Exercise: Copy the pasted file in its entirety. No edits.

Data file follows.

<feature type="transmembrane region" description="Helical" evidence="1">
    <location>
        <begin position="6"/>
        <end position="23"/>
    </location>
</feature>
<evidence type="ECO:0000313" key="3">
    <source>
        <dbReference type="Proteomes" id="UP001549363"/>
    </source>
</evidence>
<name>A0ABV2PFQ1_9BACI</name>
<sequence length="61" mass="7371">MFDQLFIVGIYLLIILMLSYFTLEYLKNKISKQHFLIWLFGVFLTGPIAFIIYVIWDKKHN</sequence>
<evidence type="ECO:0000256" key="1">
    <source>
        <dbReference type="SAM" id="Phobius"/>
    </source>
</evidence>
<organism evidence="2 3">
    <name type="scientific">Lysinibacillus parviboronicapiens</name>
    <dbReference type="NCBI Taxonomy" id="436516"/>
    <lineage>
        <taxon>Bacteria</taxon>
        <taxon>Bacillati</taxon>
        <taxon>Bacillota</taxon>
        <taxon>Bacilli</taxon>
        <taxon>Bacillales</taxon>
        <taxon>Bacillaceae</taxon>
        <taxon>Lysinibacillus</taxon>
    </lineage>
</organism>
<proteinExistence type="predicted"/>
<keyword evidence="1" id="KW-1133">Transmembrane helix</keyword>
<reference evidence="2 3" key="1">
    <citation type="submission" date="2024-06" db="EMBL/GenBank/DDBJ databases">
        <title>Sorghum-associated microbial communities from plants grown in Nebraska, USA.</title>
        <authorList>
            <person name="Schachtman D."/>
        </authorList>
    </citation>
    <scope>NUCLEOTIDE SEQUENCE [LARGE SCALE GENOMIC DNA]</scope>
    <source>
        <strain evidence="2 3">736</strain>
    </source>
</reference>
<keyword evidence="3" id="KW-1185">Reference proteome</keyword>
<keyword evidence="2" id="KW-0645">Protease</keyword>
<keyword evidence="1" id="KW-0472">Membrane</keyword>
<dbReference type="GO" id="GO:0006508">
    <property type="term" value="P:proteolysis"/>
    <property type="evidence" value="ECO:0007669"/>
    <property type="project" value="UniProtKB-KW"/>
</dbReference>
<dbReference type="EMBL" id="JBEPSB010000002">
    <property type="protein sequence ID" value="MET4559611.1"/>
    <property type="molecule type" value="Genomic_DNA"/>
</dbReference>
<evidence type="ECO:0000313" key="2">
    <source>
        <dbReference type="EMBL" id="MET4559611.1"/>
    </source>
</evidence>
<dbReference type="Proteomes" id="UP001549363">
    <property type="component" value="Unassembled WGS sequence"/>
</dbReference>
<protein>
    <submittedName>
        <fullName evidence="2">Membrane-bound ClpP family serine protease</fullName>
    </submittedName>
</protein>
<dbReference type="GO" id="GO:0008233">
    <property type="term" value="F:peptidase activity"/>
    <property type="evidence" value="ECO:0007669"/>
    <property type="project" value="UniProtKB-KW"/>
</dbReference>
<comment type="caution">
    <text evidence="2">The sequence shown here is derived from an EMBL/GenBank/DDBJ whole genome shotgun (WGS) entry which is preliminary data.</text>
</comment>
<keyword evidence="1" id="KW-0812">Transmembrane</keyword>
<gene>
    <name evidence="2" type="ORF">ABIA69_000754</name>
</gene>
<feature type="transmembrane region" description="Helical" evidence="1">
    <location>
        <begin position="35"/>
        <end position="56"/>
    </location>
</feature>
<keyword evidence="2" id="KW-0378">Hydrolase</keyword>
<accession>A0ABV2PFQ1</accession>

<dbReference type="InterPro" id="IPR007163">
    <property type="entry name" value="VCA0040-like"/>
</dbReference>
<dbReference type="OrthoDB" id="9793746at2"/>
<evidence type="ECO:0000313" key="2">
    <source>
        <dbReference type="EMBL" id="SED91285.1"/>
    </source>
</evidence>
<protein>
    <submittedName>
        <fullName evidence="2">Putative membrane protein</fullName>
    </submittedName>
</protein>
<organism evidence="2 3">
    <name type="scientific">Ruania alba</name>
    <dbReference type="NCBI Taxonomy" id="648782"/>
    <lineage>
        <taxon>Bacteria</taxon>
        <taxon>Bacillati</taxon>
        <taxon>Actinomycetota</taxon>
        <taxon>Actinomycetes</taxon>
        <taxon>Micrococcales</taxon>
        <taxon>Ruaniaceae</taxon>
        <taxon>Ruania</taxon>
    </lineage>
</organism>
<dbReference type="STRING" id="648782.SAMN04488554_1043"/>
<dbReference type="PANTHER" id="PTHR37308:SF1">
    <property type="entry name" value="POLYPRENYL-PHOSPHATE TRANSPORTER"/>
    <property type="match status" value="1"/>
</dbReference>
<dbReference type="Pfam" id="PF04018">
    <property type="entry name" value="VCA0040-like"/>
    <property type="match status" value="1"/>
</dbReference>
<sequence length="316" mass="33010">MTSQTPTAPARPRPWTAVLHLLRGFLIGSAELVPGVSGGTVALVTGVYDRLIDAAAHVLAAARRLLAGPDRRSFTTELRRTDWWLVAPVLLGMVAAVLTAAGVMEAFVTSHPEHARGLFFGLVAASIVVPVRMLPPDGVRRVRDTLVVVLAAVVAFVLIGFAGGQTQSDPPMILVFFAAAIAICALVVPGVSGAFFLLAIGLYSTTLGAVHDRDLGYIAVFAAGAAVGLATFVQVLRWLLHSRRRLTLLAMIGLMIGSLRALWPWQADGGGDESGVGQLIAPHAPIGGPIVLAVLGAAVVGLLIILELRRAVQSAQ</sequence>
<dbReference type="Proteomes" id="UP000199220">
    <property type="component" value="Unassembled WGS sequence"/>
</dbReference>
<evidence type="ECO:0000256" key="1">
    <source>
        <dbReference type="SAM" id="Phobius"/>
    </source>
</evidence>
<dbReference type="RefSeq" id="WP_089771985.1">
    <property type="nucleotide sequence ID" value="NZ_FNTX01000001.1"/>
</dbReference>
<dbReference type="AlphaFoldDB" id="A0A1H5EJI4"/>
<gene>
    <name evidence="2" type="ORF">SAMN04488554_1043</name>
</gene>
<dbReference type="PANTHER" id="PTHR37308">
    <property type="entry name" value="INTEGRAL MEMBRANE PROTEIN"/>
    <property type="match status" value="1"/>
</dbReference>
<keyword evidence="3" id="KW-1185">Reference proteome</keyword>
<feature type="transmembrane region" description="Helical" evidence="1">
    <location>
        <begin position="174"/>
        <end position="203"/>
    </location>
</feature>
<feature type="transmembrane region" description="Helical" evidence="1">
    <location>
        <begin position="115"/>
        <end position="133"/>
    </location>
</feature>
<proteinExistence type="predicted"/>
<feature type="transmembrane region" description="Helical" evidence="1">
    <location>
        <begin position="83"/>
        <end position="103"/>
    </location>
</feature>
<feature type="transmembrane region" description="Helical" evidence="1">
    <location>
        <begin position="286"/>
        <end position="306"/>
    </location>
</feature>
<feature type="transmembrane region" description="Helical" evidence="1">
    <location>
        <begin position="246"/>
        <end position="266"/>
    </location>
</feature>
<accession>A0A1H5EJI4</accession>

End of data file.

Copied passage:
<feature type="transmembrane region" description="Helical" evidence="1">
    <location>
        <begin position="6"/>
        <end position="23"/>
    </location>
</feature>
<evidence type="ECO:0000313" key="3">
    <source>
        <dbReference type="Proteomes" id="UP001549363"/>
    </source>
</evidence>
<name>A0ABV2PFQ1_9BACI</name>
<sequence length="61" mass="7371">MFDQLFIVGIYLLIILMLSYFTLEYLKNKISKQHFLIWLFGVFLTGPIAFIIYVIWDKKHN</sequence>
<evidence type="ECO:0000256" key="1">
    <source>
        <dbReference type="SAM" id="Phobius"/>
    </source>
</evidence>
<organism evidence="2 3">
    <name type="scientific">Lysinibacillus parviboronicapiens</name>
    <dbReference type="NCBI Taxonomy" id="436516"/>
    <lineage>
        <taxon>Bacteria</taxon>
        <taxon>Bacillati</taxon>
        <taxon>Bacillota</taxon>
        <taxon>Bacilli</taxon>
        <taxon>Bacillales</taxon>
        <taxon>Bacillaceae</taxon>
        <taxon>Lysinibacillus</taxon>
    </lineage>
</organism>
<proteinExistence type="predicted"/>
<keyword evidence="1" id="KW-1133">Transmembrane helix</keyword>
<reference evidence="2 3" key="1">
    <citation type="submission" date="2024-06" db="EMBL/GenBank/DDBJ databases">
        <title>Sorghum-associated microbial communities from plants grown in Nebraska, USA.</title>
        <authorList>
            <person name="Schachtman D."/>
        </authorList>
    </citation>
    <scope>NUCLEOTIDE SEQUENCE [LARGE SCALE GENOMIC DNA]</scope>
    <source>
        <strain evidence="2 3">736</strain>
    </source>
</reference>
<keyword evidence="3" id="KW-1185">Reference proteome</keyword>
<keyword evidence="2" id="KW-0645">Protease</keyword>
<keyword evidence="1" id="KW-0472">Membrane</keyword>
<dbReference type="GO" id="GO:0006508">
    <property type="term" value="P:proteolysis"/>
    <property type="evidence" value="ECO:0007669"/>
    <property type="project" value="UniProtKB-KW"/>
</dbReference>
<dbReference type="EMBL" id="JBEPSB010000002">
    <property type="protein sequence ID" value="MET4559611.1"/>
    <property type="molecule type" value="Genomic_DNA"/>
</dbReference>
<evidence type="ECO:0000313" key="2">
    <source>
        <dbReference type="EMBL" id="MET4559611.1"/>
    </source>
</evidence>
<dbReference type="Proteomes" id="UP001549363">
    <property type="component" value="Unassembled WGS sequence"/>
</dbReference>
<protein>
    <submittedName>
        <fullName evidence="2">Membrane-bound ClpP family serine protease</fullName>
    </submittedName>
</protein>
<dbReference type="GO" id="GO:0008233">
    <property type="term" value="F:peptidase activity"/>
    <property type="evidence" value="ECO:0007669"/>
    <property type="project" value="UniProtKB-KW"/>
</dbReference>
<comment type="caution">
    <text evidence="2">The sequence shown here is derived from an EMBL/GenBank/DDBJ whole genome shotgun (WGS) entry which is preliminary data.</text>
</comment>
<keyword evidence="1" id="KW-0812">Transmembrane</keyword>
<gene>
    <name evidence="2" type="ORF">ABIA69_000754</name>
</gene>
<feature type="transmembrane region" description="Helical" evidence="1">
    <location>
        <begin position="35"/>
        <end position="56"/>
    </location>
</feature>
<keyword evidence="2" id="KW-0378">Hydrolase</keyword>
<accession>A0ABV2PFQ1</accession>

<dbReference type="InterPro" id="IPR007163">
    <property type="entry name" value="VCA0040-like"/>
</dbReference>
<dbReference type="OrthoDB" id="9793746at2"/>
<evidence type="ECO:0000313" key="2">
    <source>
        <dbReference type="EMBL" id="SED91285.1"/>
    </source>
</evidence>
<protein>
    <submittedName>
        <fullName evidence="2">Putative membrane protein</fullName>
    </submittedName>
</protein>
<organism evidence="2 3">
    <name type="scientific">Ruania alba</name>
    <dbReference type="NCBI Taxonomy" id="648782"/>
    <lineage>
        <taxon>Bacteria</taxon>
        <taxon>Bacillati</taxon>
        <taxon>Actinomycetota</taxon>
        <taxon>Actinomycetes</taxon>
        <taxon>Micrococcales</taxon>
        <taxon>Ruaniaceae</taxon>
        <taxon>Ruania</taxon>
    </lineage>
</organism>
<dbReference type="STRING" id="648782.SAMN04488554_1043"/>
<dbReference type="PANTHER" id="PTHR37308:SF1">
    <property type="entry name" value="POLYPRENYL-PHOSPHATE TRANSPORTER"/>
    <property type="match status" value="1"/>
</dbReference>
<dbReference type="Pfam" id="PF04018">
    <property type="entry name" value="VCA0040-like"/>
    <property type="match status" value="1"/>
</dbReference>
<sequence length="316" mass="33010">MTSQTPTAPARPRPWTAVLHLLRGFLIGSAELVPGVSGGTVALVTGVYDRLIDAAAHVLAAARRLLAGPDRRSFTTELRRTDWWLVAPVLLGMVAAVLTAAGVMEAFVTSHPEHARGLFFGLVAASIVVPVRMLPPDGVRRVRDTLVVVLAAVVAFVLIGFAGGQTQSDPPMILVFFAAAIAICALVVPGVSGAFFLLAIGLYSTTLGAVHDRDLGYIAVFAAGAAVGLATFVQVLRWLLHSRRRLTLLAMIGLMIGSLRALWPWQADGGGDESGVGQLIAPHAPIGGPIVLAVLGAAVVGLLIILELRRAVQSAQ</sequence>
<dbReference type="Proteomes" id="UP000199220">
    <property type="component" value="Unassembled WGS sequence"/>
</dbReference>
<evidence type="ECO:0000256" key="1">
    <source>
        <dbReference type="SAM" id="Phobius"/>
    </source>
</evidence>
<dbReference type="RefSeq" id="WP_089771985.1">
    <property type="nucleotide sequence ID" value="NZ_FNTX01000001.1"/>
</dbReference>
<dbReference type="AlphaFoldDB" id="A0A1H5EJI4"/>
<gene>
    <name evidence="2" type="ORF">SAMN04488554_1043</name>
</gene>
<dbReference type="PANTHER" id="PTHR37308">
    <property type="entry name" value="INTEGRAL MEMBRANE PROTEIN"/>
    <property type="match status" value="1"/>
</dbReference>
<keyword evidence="3" id="KW-1185">Reference proteome</keyword>
<feature type="transmembrane region" description="Helical" evidence="1">
    <location>
        <begin position="174"/>
        <end position="203"/>
    </location>
</feature>
<feature type="transmembrane region" description="Helical" evidence="1">
    <location>
        <begin position="115"/>
        <end position="133"/>
    </location>
</feature>
<proteinExistence type="predicted"/>
<feature type="transmembrane region" description="Helical" evidence="1">
    <location>
        <begin position="83"/>
        <end position="103"/>
    </location>
</feature>
<feature type="transmembrane region" description="Helical" evidence="1">
    <location>
        <begin position="286"/>
        <end position="306"/>
    </location>
</feature>
<feature type="transmembrane region" description="Helical" evidence="1">
    <location>
        <begin position="246"/>
        <end position="266"/>
    </location>
</feature>
<accession>A0A1H5EJI4</accession>